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Lone Worker Safety: How to Stay Safe When Working Alone

Working alone poses unique challenges and risks because there is no one immediately available to offer assistance or support if something goes wrong.

A banner image that shows a man working alone at night with the words Stay Safe When Working Alone.

Working alone is a situation that is created when a person who is doing their job cannot be seen or heard by another person, and they do not reasonably expect a visit from another person for an extended amount of time.

While every lone worker scenario may be different, some typical examples of working alone include:

  • Being the only staff member on duty during an overnight shift
  • Conducting field work in an isolated area or remote location
  • Staying late to finish up some tasks after everyone else has left for the day
  • Performing work in an area like a basement, rooftop, or utility room
  • Inspecting in-progress or completed work when no one else is on site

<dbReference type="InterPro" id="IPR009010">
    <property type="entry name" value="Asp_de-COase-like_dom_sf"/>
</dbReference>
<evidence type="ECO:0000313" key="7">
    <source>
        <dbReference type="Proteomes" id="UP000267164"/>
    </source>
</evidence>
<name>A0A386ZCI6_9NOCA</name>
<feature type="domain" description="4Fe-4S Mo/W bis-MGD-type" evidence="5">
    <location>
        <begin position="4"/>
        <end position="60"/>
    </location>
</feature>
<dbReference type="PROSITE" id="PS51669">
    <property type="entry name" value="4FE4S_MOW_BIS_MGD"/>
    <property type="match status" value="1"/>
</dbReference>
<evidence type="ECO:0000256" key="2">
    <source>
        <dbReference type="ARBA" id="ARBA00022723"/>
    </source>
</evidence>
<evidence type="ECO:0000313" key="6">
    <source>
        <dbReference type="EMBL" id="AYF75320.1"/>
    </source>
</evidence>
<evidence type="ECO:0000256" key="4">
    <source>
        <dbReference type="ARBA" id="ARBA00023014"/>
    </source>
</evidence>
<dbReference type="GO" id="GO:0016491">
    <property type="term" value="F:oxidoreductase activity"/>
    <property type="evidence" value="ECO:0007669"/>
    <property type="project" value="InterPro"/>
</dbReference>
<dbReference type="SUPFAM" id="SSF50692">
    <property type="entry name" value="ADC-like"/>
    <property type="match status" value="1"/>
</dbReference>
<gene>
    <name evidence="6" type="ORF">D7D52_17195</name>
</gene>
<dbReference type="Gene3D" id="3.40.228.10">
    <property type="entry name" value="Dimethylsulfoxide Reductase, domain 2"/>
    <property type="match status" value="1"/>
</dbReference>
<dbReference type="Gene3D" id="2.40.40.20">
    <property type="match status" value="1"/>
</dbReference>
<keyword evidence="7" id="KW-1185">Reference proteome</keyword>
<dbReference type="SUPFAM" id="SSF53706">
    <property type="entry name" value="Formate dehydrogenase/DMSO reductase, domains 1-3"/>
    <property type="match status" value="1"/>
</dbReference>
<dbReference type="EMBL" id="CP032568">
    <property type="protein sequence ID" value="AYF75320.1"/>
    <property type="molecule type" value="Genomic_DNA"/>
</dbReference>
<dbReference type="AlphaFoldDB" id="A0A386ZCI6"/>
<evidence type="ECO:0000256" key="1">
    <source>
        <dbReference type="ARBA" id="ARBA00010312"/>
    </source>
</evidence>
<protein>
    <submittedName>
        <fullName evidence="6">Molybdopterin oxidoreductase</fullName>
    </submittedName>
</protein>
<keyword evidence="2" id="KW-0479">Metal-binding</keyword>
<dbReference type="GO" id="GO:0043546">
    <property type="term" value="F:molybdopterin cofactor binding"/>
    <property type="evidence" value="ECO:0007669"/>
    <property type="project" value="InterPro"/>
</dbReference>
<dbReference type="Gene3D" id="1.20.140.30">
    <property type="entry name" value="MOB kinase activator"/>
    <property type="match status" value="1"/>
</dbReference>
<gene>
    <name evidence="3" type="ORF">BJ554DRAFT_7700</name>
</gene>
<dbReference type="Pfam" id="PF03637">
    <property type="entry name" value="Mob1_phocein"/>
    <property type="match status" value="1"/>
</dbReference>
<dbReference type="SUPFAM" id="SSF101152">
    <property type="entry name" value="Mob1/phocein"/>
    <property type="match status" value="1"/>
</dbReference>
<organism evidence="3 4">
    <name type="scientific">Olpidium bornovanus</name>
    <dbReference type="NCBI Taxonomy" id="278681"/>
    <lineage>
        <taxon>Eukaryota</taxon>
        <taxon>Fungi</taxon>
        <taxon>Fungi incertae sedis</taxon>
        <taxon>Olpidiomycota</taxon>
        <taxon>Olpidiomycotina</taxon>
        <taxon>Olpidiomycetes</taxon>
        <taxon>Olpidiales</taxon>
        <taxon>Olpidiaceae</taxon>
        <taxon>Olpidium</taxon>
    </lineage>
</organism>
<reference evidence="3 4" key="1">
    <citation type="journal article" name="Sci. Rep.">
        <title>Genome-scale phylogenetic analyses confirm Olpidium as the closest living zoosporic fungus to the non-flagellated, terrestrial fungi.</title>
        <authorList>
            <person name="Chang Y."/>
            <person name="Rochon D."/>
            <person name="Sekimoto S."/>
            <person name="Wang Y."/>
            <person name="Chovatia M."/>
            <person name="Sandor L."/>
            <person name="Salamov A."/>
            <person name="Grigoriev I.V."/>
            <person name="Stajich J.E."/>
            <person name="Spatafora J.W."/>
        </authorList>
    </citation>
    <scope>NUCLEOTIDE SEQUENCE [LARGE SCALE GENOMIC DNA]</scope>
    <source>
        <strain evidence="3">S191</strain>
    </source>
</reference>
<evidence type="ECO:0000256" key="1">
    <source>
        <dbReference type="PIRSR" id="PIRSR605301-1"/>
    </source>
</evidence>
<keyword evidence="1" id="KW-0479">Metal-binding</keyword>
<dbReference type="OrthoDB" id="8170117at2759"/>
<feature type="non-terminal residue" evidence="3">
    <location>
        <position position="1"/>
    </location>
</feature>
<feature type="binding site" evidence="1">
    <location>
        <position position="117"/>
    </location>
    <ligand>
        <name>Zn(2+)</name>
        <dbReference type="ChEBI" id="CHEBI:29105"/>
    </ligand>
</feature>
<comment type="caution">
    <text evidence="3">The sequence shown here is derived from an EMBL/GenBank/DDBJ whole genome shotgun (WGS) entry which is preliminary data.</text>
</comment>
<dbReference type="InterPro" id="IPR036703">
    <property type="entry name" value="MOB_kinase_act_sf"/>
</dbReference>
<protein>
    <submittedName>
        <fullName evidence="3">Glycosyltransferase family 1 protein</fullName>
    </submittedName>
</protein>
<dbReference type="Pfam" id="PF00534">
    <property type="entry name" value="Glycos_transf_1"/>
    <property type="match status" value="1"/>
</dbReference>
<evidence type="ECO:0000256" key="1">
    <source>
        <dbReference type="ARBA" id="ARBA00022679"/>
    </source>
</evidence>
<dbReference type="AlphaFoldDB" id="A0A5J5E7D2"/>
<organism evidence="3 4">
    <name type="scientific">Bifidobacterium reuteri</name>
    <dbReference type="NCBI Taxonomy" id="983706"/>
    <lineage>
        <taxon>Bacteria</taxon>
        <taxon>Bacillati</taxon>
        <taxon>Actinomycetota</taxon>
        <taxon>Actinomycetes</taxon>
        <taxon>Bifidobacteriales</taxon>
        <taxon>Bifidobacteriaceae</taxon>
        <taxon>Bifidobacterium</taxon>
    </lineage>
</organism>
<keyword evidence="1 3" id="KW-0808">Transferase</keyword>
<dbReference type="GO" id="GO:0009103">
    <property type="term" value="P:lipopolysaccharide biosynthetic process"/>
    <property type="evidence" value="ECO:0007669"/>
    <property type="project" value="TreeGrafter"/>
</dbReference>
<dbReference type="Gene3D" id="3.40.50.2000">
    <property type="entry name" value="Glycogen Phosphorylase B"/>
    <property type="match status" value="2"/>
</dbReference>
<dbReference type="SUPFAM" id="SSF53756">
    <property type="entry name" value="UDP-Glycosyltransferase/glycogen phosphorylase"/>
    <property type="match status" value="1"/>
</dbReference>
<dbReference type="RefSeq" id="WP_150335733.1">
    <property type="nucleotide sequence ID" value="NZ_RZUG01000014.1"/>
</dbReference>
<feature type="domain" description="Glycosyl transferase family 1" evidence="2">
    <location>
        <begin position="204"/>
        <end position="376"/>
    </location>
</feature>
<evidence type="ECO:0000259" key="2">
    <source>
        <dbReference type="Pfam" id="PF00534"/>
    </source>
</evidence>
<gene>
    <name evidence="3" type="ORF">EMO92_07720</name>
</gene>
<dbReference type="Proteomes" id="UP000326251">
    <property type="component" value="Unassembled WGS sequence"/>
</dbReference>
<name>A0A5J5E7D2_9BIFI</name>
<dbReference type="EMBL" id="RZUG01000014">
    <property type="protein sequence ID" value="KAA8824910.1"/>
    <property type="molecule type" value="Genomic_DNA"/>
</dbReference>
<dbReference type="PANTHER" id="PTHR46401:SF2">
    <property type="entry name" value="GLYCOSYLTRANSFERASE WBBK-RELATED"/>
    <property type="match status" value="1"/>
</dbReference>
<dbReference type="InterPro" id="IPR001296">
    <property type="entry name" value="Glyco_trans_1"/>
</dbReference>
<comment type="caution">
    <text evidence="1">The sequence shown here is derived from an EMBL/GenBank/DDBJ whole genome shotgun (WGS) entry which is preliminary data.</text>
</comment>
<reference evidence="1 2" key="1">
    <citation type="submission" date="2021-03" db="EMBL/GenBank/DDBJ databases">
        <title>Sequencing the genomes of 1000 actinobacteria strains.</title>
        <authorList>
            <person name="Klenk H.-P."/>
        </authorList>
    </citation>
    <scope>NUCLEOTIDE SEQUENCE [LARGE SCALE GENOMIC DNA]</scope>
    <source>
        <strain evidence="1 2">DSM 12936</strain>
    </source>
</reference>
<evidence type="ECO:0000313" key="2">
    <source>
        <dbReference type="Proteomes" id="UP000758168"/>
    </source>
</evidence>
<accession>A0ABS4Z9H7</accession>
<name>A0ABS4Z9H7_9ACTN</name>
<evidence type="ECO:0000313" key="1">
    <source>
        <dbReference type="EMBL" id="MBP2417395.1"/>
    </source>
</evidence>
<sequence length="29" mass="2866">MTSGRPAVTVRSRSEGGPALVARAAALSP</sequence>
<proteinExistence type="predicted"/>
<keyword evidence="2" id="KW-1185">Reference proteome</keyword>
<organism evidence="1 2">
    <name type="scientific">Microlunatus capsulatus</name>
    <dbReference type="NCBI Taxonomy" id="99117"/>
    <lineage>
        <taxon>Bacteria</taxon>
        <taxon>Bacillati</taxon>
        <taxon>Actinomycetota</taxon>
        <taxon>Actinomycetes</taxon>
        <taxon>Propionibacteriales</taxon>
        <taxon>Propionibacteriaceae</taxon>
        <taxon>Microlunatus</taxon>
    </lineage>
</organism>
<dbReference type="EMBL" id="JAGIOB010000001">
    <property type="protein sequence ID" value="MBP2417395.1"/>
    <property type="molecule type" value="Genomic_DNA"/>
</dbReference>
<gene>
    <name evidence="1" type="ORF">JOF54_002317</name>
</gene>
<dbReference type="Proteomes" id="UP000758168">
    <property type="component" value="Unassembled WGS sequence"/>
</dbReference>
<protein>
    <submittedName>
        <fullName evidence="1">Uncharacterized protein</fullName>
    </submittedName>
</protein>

• Completing last minute service, repairs, or emergency work

The biggest risk to someone working alone is the potential delay for help to arrive. If a lone worker becomes injured, stuck, or unconscious and is not able to call for help, a significant amount of time can pass before anyone discovers the worker needs assistance. This delay can cause an injury to become more serious, or even life-threatening.

Female worker wearing orange reflective safety jacket and a white hardhat.


  • Establish a check-in procedure with someone else.
  • Conduct a hazard assessment before starting any work.
  • Avoid high-risk tasks that normally require a second person.
  • Wear your personal protective equipment (PPE).
  • Minimize distractions and maintain situational awareness.
  • Report all potential hazards, near misses, incidents, and threats to your personal safety.
  • Carry a basic first aid kit and know where emergency equipment is located.